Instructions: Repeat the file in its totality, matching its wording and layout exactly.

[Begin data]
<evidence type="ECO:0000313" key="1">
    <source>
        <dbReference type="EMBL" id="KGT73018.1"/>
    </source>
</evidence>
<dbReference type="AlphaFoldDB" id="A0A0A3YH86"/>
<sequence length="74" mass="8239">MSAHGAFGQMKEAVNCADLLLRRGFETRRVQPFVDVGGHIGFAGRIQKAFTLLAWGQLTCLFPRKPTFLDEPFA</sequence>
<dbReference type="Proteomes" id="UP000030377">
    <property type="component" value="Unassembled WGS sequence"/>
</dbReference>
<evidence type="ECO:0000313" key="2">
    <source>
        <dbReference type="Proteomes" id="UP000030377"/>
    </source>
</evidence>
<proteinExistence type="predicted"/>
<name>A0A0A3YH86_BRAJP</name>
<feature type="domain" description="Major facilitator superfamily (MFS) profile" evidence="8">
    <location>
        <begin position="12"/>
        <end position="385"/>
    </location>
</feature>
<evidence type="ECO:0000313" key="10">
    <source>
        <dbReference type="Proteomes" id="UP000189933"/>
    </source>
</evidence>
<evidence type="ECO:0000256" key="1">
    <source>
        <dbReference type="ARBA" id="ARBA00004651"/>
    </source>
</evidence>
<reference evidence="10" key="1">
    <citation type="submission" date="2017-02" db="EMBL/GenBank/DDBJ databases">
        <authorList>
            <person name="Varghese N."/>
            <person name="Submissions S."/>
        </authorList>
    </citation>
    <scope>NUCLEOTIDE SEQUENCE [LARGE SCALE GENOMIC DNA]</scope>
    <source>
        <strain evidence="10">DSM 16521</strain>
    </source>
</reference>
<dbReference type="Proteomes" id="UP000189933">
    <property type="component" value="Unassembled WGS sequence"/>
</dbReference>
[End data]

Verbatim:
<evidence type="ECO:0000313" key="1">
    <source>
        <dbReference type="EMBL" id="KGT73018.1"/>
    </source>
</evidence>
<dbReference type="AlphaFoldDB" id="A0A0A3YH86"/>
<sequence length="74" mass="8239">MSAHGAFGQMKEAVNCADLLLRRGFETRRVQPFVDVGGHIGFAGRIQKAFTLLAWGQLTCLFPRKPTFLDEPFA</sequence>
<dbReference type="Proteomes" id="UP000030377">
    <property type="component" value="Unassembled WGS sequence"/>
</dbReference>
<evidence type="ECO:0000313" key="2">
    <source>
        <dbReference type="Proteomes" id="UP000030377"/>
    </source>
</evidence>
<proteinExistence type="predicted"/>
<name>A0A0A3YH86_BRAJP</name>
<feature type="domain" description="Major facilitator superfamily (MFS) profile" evidence="8">
    <location>
        <begin position="12"/>
        <end position="385"/>
    </location>
</feature>
<evidence type="ECO:0000313" key="10">
    <source>
        <dbReference type="Proteomes" id="UP000189933"/>
    </source>
</evidence>
<evidence type="ECO:0000256" key="1">
    <source>
        <dbReference type="ARBA" id="ARBA00004651"/>
    </source>
</evidence>
<reference evidence="10" key="1">
    <citation type="submission" date="2017-02" db="EMBL/GenBank/DDBJ databases">
        <authorList>
            <person name="Varghese N."/>
            <person name="Submissions S."/>
        </authorList>
    </citation>
    <scope>NUCLEOTIDE SEQUENCE [LARGE SCALE GENOMIC DNA]</scope>
    <source>
        <strain evidence="10">DSM 16521</strain>
    </source>
</reference>
<dbReference type="Proteomes" id="UP000189933">
    <property type="component" value="Unassembled WGS sequence"/>
</dbReference>